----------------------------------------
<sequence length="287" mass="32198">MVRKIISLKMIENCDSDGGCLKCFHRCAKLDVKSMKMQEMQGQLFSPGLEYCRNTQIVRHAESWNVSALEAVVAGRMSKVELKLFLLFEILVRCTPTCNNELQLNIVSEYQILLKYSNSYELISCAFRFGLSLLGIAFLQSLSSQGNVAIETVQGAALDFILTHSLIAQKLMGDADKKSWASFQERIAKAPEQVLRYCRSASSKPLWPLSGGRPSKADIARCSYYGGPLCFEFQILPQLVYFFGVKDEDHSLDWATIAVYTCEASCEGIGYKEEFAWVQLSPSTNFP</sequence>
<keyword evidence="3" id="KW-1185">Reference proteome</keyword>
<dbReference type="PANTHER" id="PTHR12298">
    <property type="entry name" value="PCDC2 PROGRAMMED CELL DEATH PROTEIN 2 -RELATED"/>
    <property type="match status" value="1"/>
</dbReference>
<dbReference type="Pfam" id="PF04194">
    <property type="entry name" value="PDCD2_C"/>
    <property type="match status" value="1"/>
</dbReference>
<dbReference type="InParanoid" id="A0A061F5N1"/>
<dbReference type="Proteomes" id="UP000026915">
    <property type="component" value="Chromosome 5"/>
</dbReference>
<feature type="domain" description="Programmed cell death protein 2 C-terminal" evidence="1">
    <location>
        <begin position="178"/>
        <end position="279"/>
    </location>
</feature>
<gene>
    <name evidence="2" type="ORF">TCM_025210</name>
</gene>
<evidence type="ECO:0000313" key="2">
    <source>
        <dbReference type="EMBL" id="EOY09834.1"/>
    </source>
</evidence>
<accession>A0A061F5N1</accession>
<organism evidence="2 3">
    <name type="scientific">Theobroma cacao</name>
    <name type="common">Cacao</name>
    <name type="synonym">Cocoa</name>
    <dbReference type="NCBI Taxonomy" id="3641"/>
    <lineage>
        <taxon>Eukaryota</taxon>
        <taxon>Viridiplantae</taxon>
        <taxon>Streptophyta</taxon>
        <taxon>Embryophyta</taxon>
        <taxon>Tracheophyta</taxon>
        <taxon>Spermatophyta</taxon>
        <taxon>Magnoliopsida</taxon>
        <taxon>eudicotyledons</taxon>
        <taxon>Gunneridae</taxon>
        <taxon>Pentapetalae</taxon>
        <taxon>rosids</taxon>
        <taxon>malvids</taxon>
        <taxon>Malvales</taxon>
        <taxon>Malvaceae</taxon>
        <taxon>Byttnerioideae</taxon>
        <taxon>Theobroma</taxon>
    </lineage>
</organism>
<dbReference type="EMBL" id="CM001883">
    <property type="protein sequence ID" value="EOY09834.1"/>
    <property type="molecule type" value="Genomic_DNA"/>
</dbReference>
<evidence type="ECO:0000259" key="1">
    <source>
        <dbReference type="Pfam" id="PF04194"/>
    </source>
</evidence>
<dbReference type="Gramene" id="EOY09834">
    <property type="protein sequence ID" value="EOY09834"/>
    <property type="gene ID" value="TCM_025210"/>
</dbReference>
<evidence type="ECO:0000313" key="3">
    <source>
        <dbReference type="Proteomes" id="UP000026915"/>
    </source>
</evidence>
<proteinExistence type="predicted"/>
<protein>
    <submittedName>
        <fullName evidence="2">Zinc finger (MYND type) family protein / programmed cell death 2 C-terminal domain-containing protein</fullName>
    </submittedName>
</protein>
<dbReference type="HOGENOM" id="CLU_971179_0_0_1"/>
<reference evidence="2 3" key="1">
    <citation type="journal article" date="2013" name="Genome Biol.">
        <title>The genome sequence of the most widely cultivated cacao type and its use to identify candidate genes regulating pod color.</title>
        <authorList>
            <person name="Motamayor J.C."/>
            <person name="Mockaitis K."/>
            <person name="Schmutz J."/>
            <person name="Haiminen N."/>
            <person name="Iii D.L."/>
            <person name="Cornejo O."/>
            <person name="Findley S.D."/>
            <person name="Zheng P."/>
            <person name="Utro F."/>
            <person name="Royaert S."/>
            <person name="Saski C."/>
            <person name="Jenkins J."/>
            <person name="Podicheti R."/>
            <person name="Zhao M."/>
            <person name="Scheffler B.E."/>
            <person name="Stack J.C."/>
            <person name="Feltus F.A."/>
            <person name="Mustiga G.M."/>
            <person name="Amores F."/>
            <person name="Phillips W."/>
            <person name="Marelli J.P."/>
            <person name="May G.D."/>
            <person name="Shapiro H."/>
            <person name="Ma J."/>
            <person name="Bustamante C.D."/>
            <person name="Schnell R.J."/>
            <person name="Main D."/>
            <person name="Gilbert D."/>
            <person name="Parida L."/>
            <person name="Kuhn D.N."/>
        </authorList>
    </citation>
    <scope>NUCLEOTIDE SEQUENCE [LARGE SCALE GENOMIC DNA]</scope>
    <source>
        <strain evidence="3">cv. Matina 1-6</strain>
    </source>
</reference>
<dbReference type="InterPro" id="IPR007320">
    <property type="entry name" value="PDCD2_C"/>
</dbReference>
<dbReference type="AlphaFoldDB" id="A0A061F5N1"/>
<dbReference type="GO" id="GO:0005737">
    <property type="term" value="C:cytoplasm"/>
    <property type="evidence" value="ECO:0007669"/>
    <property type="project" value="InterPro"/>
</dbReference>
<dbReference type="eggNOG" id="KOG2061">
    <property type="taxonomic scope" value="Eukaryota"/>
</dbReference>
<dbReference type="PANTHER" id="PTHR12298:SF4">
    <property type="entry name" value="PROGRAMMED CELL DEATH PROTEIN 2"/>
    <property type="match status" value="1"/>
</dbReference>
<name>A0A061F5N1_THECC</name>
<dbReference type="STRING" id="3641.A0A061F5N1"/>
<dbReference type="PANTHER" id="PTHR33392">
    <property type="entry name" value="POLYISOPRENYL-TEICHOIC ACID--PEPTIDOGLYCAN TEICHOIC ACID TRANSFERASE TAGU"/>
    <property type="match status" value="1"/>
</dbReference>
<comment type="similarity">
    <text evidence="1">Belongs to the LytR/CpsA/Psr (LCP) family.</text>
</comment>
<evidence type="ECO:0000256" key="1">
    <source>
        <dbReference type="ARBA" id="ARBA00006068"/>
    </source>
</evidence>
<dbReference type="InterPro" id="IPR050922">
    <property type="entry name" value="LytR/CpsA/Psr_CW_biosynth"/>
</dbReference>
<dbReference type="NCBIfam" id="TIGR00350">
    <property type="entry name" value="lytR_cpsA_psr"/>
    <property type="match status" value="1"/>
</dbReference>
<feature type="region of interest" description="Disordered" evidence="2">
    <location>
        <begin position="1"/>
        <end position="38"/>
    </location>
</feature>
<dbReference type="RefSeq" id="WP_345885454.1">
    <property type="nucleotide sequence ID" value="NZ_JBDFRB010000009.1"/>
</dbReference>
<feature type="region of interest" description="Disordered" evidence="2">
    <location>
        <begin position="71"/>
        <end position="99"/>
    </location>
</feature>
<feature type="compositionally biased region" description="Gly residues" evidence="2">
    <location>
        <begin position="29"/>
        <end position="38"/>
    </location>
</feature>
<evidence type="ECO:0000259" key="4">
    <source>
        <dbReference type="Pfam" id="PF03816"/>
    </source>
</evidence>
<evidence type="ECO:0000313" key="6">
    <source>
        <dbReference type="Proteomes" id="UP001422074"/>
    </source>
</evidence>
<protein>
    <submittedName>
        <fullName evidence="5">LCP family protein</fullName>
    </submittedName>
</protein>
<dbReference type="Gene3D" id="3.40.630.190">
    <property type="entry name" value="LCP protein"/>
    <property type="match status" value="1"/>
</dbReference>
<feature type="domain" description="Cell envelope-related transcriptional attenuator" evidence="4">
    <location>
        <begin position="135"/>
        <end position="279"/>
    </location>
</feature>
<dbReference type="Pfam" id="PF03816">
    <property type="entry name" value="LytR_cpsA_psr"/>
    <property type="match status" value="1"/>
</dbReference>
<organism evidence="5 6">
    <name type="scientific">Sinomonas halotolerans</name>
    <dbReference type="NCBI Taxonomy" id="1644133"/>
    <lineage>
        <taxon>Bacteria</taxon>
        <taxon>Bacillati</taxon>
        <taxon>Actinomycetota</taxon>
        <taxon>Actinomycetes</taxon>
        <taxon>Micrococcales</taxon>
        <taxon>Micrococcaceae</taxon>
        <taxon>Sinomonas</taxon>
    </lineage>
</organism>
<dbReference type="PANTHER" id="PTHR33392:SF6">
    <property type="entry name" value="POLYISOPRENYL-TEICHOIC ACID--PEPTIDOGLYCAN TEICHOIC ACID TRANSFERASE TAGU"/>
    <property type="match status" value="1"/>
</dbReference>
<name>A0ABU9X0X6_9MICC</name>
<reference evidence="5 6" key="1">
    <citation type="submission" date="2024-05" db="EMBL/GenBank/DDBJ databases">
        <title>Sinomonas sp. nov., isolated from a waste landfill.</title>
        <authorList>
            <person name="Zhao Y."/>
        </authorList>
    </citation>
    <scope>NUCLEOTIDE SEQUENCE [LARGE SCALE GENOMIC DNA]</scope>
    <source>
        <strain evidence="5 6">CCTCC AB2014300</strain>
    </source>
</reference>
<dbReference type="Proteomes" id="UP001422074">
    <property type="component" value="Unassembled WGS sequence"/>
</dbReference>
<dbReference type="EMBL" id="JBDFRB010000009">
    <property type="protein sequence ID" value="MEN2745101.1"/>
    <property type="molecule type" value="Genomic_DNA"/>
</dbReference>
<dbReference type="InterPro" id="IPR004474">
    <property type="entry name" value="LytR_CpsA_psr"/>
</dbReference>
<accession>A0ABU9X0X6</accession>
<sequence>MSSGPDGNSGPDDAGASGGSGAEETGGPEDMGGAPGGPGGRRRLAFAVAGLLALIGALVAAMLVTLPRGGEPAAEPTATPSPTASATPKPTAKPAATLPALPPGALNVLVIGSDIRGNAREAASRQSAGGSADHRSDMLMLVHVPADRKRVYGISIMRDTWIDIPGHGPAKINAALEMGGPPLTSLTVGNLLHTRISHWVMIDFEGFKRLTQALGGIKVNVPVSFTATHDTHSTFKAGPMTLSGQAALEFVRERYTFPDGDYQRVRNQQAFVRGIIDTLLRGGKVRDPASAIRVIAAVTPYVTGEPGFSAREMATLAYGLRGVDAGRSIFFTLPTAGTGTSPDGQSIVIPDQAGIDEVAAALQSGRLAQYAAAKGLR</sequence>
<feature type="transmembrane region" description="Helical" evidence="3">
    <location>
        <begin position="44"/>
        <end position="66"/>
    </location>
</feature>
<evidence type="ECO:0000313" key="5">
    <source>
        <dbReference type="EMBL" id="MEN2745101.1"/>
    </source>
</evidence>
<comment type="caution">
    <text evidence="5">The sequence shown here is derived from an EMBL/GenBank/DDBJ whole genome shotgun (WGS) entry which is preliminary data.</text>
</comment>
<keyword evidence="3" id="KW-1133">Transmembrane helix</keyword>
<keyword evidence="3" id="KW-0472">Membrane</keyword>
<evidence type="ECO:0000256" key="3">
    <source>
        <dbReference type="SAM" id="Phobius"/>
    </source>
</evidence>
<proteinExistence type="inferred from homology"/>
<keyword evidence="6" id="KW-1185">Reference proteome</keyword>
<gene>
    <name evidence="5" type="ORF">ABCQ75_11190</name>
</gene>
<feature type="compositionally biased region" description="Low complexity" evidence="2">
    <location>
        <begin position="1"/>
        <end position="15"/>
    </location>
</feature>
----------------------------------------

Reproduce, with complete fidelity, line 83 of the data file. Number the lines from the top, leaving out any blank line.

            <person name="Motamayor J.C."/>